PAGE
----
Texas passed its initial charter school legislation in 1995 and the state's first charter schools opened in the fall of 1996. It was Senate Bill 1 in the 74th Legislature that overhauled the Texas Education Code and gave the State Board of Education the authority to grant open-enrollment charter schools. The argument was that charter schools would be able to experiment and innovate outside of the rules and regulations of the independent school districts to find ways to improve education outcomes. The record in that area has been mixed. view article arw

Three small districts near El Paso passed resolutions opposing the dramatic expansion of the charter sector, which is driven by federal funds awarded by Betsy DeVos to the IDEA charter chain. As charter schools expand in El Paso, fueled by a sizable federal grant, three of the county’s smaller districts are hoping recent resolutions will prevent students from leaving and encourage lawmakers to do more to quell charter growth. view article arw

After weeks of negotiation, Gov. Gavin Newsom has stepped in to scale back proposed legislation that charter school advocates feared would radically slow charter growth. On Wednesday, the Senate Education Committee passed Assembly Bill 1505, which included a substantial number of amendments that Newsom’s office submitted after numerous discussions between his advisers and representatives of charters schools, organized labor and the bill’s author, Assemblyman Patrick O’Donnell, D-Long Beach.  The bill was approved by a 4-3 vote. view article arw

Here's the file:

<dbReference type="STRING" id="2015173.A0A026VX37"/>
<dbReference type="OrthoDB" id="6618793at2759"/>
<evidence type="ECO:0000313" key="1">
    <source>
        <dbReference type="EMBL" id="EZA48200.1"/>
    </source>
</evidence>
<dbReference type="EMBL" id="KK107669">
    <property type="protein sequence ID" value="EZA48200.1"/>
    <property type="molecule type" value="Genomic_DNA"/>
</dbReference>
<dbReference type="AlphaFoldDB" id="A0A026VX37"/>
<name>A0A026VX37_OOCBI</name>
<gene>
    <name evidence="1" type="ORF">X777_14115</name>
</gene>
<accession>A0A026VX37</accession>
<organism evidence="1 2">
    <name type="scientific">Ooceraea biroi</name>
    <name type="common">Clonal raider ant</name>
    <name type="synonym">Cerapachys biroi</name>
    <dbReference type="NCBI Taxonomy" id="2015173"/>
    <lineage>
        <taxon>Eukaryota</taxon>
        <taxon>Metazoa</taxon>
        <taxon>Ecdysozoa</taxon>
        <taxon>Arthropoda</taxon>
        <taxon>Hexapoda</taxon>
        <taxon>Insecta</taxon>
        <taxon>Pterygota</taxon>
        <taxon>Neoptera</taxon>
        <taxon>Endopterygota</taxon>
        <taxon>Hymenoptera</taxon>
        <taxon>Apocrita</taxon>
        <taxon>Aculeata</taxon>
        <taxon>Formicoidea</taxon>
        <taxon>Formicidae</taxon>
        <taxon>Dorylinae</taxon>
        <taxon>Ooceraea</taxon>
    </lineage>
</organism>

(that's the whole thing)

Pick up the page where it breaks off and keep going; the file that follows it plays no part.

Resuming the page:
The charter Industry has one thing going for it. Guess what that is. Not superior academic results. No, its trump card is money. In this society, money is power. Politicians always are in search of money for their next campaign. Big donors always find open doors. Follow the money has become a precept more recognizable in this era than the Ten Commandments. view article arw

“We need to end the government monopoly in education by transferring power from bureaucracies and unions to families.” This sentiment expressed by Jeb Bush, 43rd Governor of Florida as well as son and brother to former presidents, reflects the reason the charter school movement began in Idaho. In the late 1990s, Idahoans recognized that all students learn differently and that parents know their children better than anyone else. It wasn’t that citizens and lawmakers hated traditional public schools. It wasn’t to start a competition to see who could create the “best” school. The foundation for Idaho charter schools was a desire to offer choices that helped all students grow and succeed. view article arw

Alabama is one of the new kids on the block when it comes to charter schools, having only passed a law allowing these schools in 2015.  Which says to many that we would be wise to take some lessons from states who have played the charter game much longer than we have.  Take Georgia for example.  They passed a charter law in 1994.  Like Alabama, they also have a state charter commission to oversee charter schools.  But unlike Alabama, the Georgia charter commission is becoming more cautious in granting charter applications and is actually giving first thought to students–not charter promoters– when approving applications. view article arw